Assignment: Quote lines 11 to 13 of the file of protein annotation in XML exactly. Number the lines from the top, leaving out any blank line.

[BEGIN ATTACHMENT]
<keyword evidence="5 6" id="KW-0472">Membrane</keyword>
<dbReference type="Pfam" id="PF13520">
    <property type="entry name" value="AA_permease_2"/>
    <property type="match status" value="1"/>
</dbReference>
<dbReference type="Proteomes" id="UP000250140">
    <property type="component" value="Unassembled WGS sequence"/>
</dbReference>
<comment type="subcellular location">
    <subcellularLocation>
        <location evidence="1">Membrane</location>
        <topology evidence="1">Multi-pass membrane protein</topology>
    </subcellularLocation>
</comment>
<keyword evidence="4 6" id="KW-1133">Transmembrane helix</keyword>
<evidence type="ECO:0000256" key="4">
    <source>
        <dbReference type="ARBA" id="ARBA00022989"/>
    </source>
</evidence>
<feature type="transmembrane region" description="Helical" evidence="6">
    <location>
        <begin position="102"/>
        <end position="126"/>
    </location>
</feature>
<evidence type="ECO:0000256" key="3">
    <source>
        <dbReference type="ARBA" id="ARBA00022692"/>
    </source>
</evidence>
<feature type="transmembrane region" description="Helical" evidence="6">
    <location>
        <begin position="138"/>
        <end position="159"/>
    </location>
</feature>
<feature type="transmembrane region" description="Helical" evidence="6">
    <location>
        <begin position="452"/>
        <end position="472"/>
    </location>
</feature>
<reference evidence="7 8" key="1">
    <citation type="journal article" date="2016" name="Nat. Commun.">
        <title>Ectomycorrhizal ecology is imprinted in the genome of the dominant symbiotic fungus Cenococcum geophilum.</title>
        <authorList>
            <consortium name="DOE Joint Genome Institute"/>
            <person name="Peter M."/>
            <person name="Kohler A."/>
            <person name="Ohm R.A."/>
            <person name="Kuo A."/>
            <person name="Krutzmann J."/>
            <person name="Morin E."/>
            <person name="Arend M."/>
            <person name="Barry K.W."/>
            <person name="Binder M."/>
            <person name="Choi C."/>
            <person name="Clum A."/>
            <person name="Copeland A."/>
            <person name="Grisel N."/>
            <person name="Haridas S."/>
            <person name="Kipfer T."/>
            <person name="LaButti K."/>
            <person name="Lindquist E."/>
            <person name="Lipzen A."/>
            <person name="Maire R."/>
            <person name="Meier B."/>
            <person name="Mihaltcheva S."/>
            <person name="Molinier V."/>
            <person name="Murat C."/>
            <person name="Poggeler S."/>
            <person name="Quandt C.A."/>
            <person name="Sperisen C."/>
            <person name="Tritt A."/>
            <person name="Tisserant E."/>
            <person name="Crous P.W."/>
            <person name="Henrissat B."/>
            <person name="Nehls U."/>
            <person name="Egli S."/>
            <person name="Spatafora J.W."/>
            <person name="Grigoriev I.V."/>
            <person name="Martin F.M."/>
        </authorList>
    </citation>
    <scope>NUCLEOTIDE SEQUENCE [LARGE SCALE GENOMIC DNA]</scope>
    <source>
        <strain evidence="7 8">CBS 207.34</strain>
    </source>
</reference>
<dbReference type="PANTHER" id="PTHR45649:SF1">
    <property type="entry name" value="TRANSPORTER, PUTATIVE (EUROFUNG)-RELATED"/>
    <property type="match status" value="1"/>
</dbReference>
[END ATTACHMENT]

        <location evidence="1">Membrane</location>
        <topology evidence="1">Multi-pass membrane protein</topology>
    </subcellularLocation>